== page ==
In this post we will see how to make a MySQL backup and how to restore it.
If you are a web developer and even more if you programm with PHP surely you know that the most used database engine is MySQL. Of course, as a good developer you should know that is a golden rule to make and keep backups of your databases. Here we’ll see how to do it easily.
- # Back up from command line (using mysqldump).
- # Back up whith compression.
- # Restoring the databases.
Back up from command line (using mysqldump)
We can backup our database using the mysqldump command, which connects with the database and generates a SQL dump file. This file has all the needed SQL queries to restore the database:
user@unix:~$ mysqldump --opt -u[uname] -p[pass] [dbname] > [backupfile.sql]
Where [uname] is the MySQL username, [pass] the user’s password, [dbname] is the database name, [backupfile.sql] is the output file name, and [–opt] are mysqldump options.
For instance, if we want to backup a database named ‘myBlog’ with a ‘root’ as username and the ‘mypass’ passowrd, and store the backup in a file called ‘myBlog_backup.sql’, we should run:
user@unix:~$ mysqldump -uroot -pmypass myBlog > myBlog_backup.sql
With mysqldump we can specify which tables we want to backup, for instance if we want to backup the ‘users’ and ‘posts’ tables, we should run:
user@unix:~$ mysqldump -uroot -pmypass myBlog users posts > myBlog2_backup.sql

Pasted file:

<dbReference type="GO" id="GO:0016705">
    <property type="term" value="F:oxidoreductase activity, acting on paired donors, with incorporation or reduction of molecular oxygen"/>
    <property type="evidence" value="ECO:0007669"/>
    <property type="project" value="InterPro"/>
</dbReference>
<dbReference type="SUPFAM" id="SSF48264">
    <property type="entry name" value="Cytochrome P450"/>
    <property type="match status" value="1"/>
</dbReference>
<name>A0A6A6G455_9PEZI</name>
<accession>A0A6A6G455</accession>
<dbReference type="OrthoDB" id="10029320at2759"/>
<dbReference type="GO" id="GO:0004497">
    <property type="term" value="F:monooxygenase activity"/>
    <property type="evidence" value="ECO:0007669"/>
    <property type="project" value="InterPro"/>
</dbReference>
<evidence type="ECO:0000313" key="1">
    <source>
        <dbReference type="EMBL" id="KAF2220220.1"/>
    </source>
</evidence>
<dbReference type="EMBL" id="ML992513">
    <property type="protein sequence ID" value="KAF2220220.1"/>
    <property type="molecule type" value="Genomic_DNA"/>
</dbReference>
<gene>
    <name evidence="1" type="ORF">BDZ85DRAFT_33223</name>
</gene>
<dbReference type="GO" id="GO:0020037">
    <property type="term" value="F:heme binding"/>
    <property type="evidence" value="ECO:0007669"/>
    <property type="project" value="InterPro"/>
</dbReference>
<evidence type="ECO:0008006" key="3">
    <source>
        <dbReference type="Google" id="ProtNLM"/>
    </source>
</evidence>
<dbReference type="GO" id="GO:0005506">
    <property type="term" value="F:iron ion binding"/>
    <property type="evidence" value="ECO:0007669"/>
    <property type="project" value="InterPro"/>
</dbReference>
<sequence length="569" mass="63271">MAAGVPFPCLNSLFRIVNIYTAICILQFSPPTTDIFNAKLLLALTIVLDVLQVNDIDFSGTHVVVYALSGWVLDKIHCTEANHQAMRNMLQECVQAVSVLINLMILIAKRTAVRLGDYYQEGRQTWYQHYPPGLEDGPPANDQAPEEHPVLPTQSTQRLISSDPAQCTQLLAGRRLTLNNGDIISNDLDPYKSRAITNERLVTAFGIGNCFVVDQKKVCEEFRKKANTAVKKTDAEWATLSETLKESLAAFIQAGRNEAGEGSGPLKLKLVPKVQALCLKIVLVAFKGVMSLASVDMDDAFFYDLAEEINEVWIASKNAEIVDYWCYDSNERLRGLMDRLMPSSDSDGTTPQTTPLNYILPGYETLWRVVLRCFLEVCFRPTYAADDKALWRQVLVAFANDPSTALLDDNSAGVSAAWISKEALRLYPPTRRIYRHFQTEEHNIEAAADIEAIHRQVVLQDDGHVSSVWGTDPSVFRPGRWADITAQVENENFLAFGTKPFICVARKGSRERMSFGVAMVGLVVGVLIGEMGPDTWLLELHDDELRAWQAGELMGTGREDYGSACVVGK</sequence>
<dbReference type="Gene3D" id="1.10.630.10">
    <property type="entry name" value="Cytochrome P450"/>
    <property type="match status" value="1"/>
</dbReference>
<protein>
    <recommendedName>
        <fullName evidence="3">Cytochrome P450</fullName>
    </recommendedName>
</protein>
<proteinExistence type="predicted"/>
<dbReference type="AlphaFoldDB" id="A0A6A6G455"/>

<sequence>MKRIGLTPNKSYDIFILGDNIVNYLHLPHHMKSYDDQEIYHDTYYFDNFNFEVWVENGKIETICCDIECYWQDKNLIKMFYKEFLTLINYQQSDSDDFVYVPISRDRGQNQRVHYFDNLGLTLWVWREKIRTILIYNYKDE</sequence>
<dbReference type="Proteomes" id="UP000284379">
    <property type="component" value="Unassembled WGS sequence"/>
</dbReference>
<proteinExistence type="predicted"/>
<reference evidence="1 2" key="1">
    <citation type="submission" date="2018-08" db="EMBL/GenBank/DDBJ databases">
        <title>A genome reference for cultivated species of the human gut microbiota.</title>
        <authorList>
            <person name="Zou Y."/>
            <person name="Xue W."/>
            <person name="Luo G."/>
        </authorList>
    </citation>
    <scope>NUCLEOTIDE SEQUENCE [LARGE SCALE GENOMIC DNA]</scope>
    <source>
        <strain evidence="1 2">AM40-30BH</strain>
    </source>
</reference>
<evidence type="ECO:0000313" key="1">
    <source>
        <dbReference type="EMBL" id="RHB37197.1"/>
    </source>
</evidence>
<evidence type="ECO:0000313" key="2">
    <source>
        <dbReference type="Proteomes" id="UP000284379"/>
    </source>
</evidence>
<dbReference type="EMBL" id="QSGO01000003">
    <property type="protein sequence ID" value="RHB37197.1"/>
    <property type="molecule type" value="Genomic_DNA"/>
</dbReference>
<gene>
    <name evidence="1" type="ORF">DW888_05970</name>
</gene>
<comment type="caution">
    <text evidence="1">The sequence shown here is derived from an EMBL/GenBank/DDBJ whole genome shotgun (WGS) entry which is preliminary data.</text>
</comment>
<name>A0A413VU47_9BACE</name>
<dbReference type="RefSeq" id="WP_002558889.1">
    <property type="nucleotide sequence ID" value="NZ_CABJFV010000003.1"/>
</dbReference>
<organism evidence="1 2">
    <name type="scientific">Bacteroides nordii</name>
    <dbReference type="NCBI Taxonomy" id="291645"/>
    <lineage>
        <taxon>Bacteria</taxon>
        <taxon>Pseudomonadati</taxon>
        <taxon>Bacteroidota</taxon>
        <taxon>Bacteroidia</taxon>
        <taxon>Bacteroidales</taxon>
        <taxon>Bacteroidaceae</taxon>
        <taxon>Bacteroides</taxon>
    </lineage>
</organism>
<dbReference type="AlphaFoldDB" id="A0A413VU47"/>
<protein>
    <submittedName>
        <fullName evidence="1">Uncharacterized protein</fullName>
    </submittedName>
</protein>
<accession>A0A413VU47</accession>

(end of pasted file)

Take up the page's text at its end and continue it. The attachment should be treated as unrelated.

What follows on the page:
Furthermore if we need to backup more than one database we can use the –databases option:
user@unix:~$ mysqldump -uroot -pmypass --databases myBlog car_shop clients > manydb_backup.sql
And also if we want to backup all the databases in MySQL we can use the –all-databases option:
user@unix:~$ mysqldump -uroot -pmypass --all-databases > alldb_backup.sql
Other utils options for mysqldump are:
–add-drop-table: Adds a DROP TABLE sentence before of each CREATE TABLE sentence in the dump.
–no-data: Backs up only the database structure with no data.
–add-locks: Adds the LOCK TABLES and UNLOCK TABLES sentences.
Back up whith compression
If our database is huge enough, we could want to compress the output with the following command:
user@unix:~$ mysqldump -u[uname] -p[pass] [dbname] | gzip -9 > [backupfile.sql.gz]
And to uncompress:
user@unix:~$ gunzip [backupfile.sql.gz]
Restoring the databases
Above we backed up a database called myBlog in a myBlog_backup.sql file. To restore it we should run the below commands:
user@unix:~$ mysql -u[uname] -p[pass] [db_to_restore] < [myBlog_backup.sql]
If we have compressed the dump:
user@unix:~$ gunzip < [backupfile.sql.gz] | mysql -u[uname] -p[pass] [dbname]
If we need to restore an existing database, we should run the mysqlimport command:
user@unix:~$ mysqlimport -u[uname] -p[pass] [dbname] [backupfile.sql]
That is. I hope it’s helful.